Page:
ASCP stands for American Society of Clinical Pathologists. It is a professional association based in Chicago, Illinois encompassing 130,000 pathologists and laboratory professionals.

Founded in 1922, the ASCP provides programs in education, certification and advocacy on behalf of patients, pathologists and lab professionals. In addition, the ASCP publishes numerous textbooks, newsletters and other manuals, and publishes two industry journals: American Journal of Clinical Pathology, the leading clinically oriented peer-reviewed pathology and laboratory medicine research journal, and Labmedicine, a monthly periodical dedicated to providing the entire laboratory community with continuing education, career development and information about emerging technologies. ASCP also publishes Critical Values, a quarterly news magazine.

ASCP provides pathologists, medical affiliates, medical students and laboratory professionals with educational resources and professional development tools including continuing medical education, ASCP certification, networking opportunities, and representation in Washington about issues related to pathology professionals such as increasing laboratory standards, improving healthcare and reaching patients in need.

The ASCP Board of Certification (BOC), with accreditation from the American National Standards Institute, is the oldest and largest certification agency for pathologists and laboratory professionals. The BOC has certified more than 450,000 people since it was founded in 1928 and represents the gold standard for certification of pathologists’ assistants and laboratory professionals.

ASCP supports ongoing learning needs while also helping professionals meet institutional, licensure and MOC or CMP requirements. ASCP is accredited with Commendation by the Accreditation Council for Continuing Medical Education (CME) to provide CME for physicians and continuing medical laboratory education (CMLE) for lab professionals.

Educational programs include online self-studies and assessments, live teleconferences and webcasts and workshops and conferences.

ASCP also offers a variety of activities and tools designed to help pathologists meet Part II and Part IV Maintenance of Certification (MOC) requirements from the American Board of Pathology, and help laboratory professionals meet Certification Maintenance Program (CMP) requirements. In addition to providing tools to obtain CE credits, ASCP’s new online member portal, is available to help professionals navigate the MOC or CMP process.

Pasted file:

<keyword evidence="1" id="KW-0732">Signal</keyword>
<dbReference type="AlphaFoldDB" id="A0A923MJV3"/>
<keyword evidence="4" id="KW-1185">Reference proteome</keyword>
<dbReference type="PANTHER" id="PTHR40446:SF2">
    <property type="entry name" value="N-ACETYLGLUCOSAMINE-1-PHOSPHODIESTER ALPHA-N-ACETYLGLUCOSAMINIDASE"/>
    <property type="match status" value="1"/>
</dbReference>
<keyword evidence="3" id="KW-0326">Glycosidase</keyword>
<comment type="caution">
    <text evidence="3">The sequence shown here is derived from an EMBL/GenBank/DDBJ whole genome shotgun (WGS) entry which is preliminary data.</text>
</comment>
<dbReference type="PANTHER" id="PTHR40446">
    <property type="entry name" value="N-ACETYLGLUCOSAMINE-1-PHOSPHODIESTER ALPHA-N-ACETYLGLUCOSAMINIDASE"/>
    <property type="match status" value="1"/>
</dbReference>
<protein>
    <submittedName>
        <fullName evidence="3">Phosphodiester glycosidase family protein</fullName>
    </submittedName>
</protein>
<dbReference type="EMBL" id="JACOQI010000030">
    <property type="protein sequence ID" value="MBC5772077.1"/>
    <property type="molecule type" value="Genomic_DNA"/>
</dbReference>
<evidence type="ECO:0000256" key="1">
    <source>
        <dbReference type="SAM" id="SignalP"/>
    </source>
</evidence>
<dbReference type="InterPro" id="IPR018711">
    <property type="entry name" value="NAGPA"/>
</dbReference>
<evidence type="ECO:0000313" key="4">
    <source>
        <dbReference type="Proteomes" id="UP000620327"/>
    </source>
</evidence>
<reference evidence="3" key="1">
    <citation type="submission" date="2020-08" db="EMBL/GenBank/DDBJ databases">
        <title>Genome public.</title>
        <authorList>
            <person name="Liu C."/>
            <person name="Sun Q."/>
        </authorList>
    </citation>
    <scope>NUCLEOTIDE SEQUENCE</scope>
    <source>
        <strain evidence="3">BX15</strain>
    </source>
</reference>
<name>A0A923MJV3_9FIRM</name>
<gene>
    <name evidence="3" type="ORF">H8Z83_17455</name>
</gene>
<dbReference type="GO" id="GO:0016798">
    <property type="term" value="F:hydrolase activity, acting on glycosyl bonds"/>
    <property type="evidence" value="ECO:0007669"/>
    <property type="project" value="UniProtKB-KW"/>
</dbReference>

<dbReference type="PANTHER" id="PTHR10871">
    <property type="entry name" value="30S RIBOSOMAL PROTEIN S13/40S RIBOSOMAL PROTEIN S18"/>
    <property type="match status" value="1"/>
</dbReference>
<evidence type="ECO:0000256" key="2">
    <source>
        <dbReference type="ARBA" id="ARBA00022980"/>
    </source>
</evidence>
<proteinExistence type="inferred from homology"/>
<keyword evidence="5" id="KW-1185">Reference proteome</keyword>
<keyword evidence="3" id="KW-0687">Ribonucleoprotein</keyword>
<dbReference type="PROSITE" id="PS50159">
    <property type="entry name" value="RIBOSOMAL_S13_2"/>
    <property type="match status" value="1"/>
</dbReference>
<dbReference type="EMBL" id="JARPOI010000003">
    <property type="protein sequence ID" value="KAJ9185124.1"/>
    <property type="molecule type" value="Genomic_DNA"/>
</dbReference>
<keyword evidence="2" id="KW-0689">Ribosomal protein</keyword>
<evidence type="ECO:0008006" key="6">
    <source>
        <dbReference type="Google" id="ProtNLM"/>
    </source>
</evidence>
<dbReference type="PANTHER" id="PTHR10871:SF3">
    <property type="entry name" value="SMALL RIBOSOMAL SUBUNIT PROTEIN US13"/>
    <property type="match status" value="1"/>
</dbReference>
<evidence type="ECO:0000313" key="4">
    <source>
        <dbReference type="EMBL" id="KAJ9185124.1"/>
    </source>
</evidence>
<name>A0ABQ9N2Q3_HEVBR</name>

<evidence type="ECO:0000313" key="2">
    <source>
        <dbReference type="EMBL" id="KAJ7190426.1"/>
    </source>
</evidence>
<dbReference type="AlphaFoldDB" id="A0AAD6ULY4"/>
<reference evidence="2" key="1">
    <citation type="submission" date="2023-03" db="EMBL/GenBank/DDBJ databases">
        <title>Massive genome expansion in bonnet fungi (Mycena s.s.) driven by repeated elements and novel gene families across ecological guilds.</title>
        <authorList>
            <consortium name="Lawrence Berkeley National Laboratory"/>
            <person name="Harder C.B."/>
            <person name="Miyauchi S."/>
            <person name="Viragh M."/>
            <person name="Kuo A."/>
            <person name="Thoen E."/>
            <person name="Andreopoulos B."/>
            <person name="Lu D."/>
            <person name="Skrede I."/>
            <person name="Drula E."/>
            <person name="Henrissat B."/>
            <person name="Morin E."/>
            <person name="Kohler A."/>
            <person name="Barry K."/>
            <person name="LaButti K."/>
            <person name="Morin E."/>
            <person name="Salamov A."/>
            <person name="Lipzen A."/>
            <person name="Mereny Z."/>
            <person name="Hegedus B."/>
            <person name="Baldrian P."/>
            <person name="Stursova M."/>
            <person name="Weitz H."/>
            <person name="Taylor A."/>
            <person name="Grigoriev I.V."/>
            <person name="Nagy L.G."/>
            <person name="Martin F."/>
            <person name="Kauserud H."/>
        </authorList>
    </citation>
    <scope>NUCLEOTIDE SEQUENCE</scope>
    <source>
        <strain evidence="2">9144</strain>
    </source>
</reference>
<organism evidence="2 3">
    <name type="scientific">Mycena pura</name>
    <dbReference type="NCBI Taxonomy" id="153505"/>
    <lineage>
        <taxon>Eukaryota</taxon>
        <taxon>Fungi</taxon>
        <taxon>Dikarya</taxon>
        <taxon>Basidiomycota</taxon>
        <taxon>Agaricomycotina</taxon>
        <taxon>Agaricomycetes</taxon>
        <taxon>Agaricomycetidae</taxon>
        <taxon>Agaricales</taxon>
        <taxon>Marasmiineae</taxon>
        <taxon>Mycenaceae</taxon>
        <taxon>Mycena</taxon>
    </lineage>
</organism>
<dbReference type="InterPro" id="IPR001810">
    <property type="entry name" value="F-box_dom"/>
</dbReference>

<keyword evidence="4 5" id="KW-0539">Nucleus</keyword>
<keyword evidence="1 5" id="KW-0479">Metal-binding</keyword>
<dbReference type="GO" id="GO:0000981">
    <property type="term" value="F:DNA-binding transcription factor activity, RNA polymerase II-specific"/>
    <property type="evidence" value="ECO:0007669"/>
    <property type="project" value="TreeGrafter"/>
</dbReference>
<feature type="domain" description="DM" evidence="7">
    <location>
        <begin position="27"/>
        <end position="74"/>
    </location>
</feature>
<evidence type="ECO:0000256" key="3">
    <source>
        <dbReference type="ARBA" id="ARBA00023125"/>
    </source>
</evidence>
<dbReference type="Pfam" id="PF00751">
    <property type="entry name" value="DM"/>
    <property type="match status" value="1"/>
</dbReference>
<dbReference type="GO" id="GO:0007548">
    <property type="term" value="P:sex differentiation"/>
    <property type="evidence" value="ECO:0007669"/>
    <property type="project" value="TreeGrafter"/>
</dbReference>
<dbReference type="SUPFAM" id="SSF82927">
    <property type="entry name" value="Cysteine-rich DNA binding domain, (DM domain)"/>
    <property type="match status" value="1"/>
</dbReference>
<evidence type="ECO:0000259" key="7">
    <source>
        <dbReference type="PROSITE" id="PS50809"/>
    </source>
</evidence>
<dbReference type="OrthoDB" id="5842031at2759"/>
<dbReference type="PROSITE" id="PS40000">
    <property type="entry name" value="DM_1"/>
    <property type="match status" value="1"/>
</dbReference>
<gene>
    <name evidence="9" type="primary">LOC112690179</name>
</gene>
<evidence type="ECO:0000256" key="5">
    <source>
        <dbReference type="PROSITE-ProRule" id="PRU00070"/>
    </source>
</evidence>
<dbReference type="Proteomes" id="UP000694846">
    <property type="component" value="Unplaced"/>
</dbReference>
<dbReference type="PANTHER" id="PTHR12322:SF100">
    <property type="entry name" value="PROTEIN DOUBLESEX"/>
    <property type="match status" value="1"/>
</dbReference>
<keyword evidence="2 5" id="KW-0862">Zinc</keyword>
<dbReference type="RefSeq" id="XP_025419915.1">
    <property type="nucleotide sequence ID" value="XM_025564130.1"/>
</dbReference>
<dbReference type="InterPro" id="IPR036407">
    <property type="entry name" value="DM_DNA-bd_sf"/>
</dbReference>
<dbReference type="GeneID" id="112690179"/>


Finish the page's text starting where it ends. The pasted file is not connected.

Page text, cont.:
ASCP certification

ASCP certification is the recognition by the American Society for Clinical Pathology Board of Certification that an individual has met certain established requirements for laboratory professionals. The ASCP Board of Certification is an independent certification agency that develops relevant standards and procedures to assure the competence of medical laboratory personnel.

The ASCP BOC acknowledges the importance of impartiality in conducting certification and qualification activities. It manages conflict of interest and ensures objectivity by representative membership on its Board of Governors from other associations and societies.

Certifications and qualification are offered in a number of disciplines and technical areas. Individuals who sit for either a certification are required to meet certain academic and clinical requirements, and achieve a predetermined acceptable performance or competence level. Certification examinations are of fixed-length and time, are criterion referenced and use computer adaptive testing.

The disciplines and technical areas covered by ASCP certification include:

  • Technician certifications of histotechnician and phlebotomy, donor phlebotomy and medical laboratory technician
  • Technologist certifications of medical laboratory scientist, cytotechnologist, histotechnologist, and technologist in blood banking, chemistry, cytogenetics, hematology, microbiology and molecular biology
  • Specialist certification in blood banking, chemistry, cytotechnology, hematology, and microbiology, and pathologist assistant
  • Diplomate in laboratory management

ASCP certification is time-limited for three years. To remain valid, practitioners must demonstrate their competence by completion of documented educational activities.

ASCP certification is accepted by all U.S. states and territories and the cities of Abu Dhabi and Dubai for licensure purposes, provided the individual meets all other licensure requirements.

The BOC offers certification study guides, content outlines, and suggested reading lists as resources for taking each certification examination. Online practice tests are also available as a study aid for many of the BOC examinations.

ASCP’s 2013 Wage Survey of U.S. Clinical Laboratories found that certified laboratory professionals earn more than their non-certified counterparts.


Bundled payment

Bundled payment, also known as episode-based payment, episode payment, episode-of-care payment, case rate, evidence-based case rate, global bundled payment, global payment, package pricing, or packaged pricing, is defined as the reimbursement of health care providers (such as hospitals and physicians) “on the basis of expected costs for clinically-defined episodes of care.” It has been described as “a middle ground” between fee-for-service reimbursement (in which providers are paid for each service rendered to a patient) and capitation (in which providers are paid a “lump sum” per patient regardless of how many services the patient receives).

Advocates of bundled payments note that unlike fee-for-service, bundled payment discourages unnecessary care, encourages coordination across providers, and potentially improves quality. Unlike capitation, bundled payment does not penalize providers for caring for sicker patients. Bundling payment provides additional advantages to providers and patients alike, through removing inefficiency and redundancy from patient-care protocols; e.g. duplicate testing, delivering unnecessary care, and failing to adequately provide postoperative care.